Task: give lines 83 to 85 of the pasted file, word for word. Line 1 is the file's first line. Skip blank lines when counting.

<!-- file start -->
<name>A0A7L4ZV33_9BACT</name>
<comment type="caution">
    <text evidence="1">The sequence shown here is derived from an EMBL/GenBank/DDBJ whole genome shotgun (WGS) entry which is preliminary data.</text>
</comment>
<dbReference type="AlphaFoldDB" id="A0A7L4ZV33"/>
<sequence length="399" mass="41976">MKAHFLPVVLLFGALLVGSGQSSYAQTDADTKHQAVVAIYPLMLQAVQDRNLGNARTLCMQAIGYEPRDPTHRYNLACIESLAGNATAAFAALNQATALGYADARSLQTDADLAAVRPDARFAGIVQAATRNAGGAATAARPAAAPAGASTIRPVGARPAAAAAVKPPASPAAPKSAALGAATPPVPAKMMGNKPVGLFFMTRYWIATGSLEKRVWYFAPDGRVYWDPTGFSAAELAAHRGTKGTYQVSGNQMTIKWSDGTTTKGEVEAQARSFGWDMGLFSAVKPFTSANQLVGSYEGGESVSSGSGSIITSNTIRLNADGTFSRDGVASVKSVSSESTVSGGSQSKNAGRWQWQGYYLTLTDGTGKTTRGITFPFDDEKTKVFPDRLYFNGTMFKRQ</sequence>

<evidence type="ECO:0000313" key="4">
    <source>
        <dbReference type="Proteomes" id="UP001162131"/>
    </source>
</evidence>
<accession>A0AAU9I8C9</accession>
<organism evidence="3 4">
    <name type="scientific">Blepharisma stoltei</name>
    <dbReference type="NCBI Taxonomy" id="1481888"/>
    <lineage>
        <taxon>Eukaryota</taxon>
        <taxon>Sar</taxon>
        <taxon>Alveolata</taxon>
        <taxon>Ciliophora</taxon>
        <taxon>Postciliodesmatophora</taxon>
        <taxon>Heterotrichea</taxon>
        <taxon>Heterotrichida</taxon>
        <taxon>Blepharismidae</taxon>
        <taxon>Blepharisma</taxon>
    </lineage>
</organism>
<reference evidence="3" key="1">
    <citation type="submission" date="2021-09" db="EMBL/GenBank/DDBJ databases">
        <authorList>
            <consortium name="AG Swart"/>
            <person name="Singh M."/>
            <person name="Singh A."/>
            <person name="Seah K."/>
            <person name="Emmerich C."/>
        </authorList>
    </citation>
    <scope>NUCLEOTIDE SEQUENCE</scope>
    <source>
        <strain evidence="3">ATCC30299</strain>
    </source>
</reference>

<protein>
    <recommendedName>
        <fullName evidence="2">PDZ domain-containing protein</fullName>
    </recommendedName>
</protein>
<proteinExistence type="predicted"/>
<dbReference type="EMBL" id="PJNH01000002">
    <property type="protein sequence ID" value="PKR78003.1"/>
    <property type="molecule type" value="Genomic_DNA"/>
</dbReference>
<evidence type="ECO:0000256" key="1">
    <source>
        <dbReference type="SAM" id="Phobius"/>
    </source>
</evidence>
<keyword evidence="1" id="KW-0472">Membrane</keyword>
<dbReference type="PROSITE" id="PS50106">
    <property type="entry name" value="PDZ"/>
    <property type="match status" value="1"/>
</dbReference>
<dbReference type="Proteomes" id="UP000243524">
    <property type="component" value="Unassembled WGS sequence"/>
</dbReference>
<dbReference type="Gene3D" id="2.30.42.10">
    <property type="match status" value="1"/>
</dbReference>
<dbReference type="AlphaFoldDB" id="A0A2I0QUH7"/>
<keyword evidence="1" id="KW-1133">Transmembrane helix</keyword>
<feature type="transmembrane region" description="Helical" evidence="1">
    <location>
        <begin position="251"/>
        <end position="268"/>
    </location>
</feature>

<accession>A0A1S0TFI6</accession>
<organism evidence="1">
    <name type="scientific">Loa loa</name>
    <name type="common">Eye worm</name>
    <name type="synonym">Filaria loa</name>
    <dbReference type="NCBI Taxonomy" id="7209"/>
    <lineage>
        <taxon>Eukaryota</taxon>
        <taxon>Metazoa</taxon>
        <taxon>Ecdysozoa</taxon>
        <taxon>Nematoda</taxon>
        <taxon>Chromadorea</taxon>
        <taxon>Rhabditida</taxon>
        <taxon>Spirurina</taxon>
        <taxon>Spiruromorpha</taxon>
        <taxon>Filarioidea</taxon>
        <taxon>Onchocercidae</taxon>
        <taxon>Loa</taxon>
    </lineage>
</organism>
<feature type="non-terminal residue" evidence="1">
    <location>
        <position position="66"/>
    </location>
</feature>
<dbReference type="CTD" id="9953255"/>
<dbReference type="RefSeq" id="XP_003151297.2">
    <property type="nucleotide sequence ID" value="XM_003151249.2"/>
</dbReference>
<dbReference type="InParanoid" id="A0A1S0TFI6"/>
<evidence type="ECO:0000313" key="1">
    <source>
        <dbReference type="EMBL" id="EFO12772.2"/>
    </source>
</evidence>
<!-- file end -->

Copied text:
    <lineage>
        <taxon>Eukaryota</taxon>
        <taxon>Metazoa</taxon>